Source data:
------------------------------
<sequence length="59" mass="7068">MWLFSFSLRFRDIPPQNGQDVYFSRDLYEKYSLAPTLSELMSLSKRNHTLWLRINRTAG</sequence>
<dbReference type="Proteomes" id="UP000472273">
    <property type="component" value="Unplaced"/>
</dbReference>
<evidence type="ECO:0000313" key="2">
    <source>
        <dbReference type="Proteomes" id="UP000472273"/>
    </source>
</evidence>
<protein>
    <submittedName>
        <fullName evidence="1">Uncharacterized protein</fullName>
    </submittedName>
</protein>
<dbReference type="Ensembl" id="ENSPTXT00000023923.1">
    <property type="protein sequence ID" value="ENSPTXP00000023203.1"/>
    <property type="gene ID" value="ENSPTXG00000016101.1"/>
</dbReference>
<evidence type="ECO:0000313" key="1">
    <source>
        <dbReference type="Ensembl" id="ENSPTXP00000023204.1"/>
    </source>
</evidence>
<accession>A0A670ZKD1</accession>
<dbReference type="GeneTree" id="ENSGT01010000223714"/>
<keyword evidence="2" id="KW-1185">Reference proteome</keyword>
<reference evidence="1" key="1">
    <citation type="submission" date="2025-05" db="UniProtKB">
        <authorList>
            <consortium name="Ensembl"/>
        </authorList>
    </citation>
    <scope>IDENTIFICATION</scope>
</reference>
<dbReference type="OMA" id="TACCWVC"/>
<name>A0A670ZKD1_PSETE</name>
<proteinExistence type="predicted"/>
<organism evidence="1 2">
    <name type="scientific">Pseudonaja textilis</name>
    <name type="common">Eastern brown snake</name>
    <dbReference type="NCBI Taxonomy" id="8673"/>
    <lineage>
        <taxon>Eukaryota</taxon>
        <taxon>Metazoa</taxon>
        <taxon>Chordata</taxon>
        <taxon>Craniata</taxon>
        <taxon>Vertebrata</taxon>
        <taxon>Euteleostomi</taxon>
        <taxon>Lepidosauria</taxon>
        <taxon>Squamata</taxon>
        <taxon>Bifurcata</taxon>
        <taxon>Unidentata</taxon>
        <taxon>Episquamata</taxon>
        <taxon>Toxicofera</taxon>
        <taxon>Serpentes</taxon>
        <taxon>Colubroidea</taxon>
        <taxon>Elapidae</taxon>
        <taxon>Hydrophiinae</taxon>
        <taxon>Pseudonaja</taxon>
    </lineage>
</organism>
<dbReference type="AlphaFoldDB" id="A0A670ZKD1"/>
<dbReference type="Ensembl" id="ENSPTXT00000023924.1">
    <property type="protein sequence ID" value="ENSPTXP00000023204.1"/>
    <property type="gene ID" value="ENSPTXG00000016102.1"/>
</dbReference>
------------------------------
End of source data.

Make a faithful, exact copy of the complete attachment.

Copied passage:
<sequence length="59" mass="7068">MWLFSFSLRFRDIPPQNGQDVYFSRDLYEKYSLAPTLSELMSLSKRNHTLWLRINRTAG</sequence>
<dbReference type="Proteomes" id="UP000472273">
    <property type="component" value="Unplaced"/>
</dbReference>
<evidence type="ECO:0000313" key="2">
    <source>
        <dbReference type="Proteomes" id="UP000472273"/>
    </source>
</evidence>
<protein>
    <submittedName>
        <fullName evidence="1">Uncharacterized protein</fullName>
    </submittedName>
</protein>
<dbReference type="Ensembl" id="ENSPTXT00000023923.1">
    <property type="protein sequence ID" value="ENSPTXP00000023203.1"/>
    <property type="gene ID" value="ENSPTXG00000016101.1"/>
</dbReference>
<evidence type="ECO:0000313" key="1">
    <source>
        <dbReference type="Ensembl" id="ENSPTXP00000023204.1"/>
    </source>
</evidence>
<accession>A0A670ZKD1</accession>
<dbReference type="GeneTree" id="ENSGT01010000223714"/>
<keyword evidence="2" id="KW-1185">Reference proteome</keyword>
<reference evidence="1" key="1">
    <citation type="submission" date="2025-05" db="UniProtKB">
        <authorList>
            <consortium name="Ensembl"/>
        </authorList>
    </citation>
    <scope>IDENTIFICATION</scope>
</reference>
<dbReference type="OMA" id="TACCWVC"/>
<name>A0A670ZKD1_PSETE</name>
<proteinExistence type="predicted"/>
<organism evidence="1 2">
    <name type="scientific">Pseudonaja textilis</name>
    <name type="common">Eastern brown snake</name>
    <dbReference type="NCBI Taxonomy" id="8673"/>
    <lineage>
        <taxon>Eukaryota</taxon>
        <taxon>Metazoa</taxon>
        <taxon>Chordata</taxon>
        <taxon>Craniata</taxon>
        <taxon>Vertebrata</taxon>
        <taxon>Euteleostomi</taxon>
        <taxon>Lepidosauria</taxon>
        <taxon>Squamata</taxon>
        <taxon>Bifurcata</taxon>
        <taxon>Unidentata</taxon>
        <taxon>Episquamata</taxon>
        <taxon>Toxicofera</taxon>
        <taxon>Serpentes</taxon>
        <taxon>Colubroidea</taxon>
        <taxon>Elapidae</taxon>
        <taxon>Hydrophiinae</taxon>
        <taxon>Pseudonaja</taxon>
    </lineage>
</organism>
<dbReference type="AlphaFoldDB" id="A0A670ZKD1"/>
<dbReference type="Ensembl" id="ENSPTXT00000023924.1">
    <property type="protein sequence ID" value="ENSPTXP00000023204.1"/>
    <property type="gene ID" value="ENSPTXG00000016102.1"/>
</dbReference>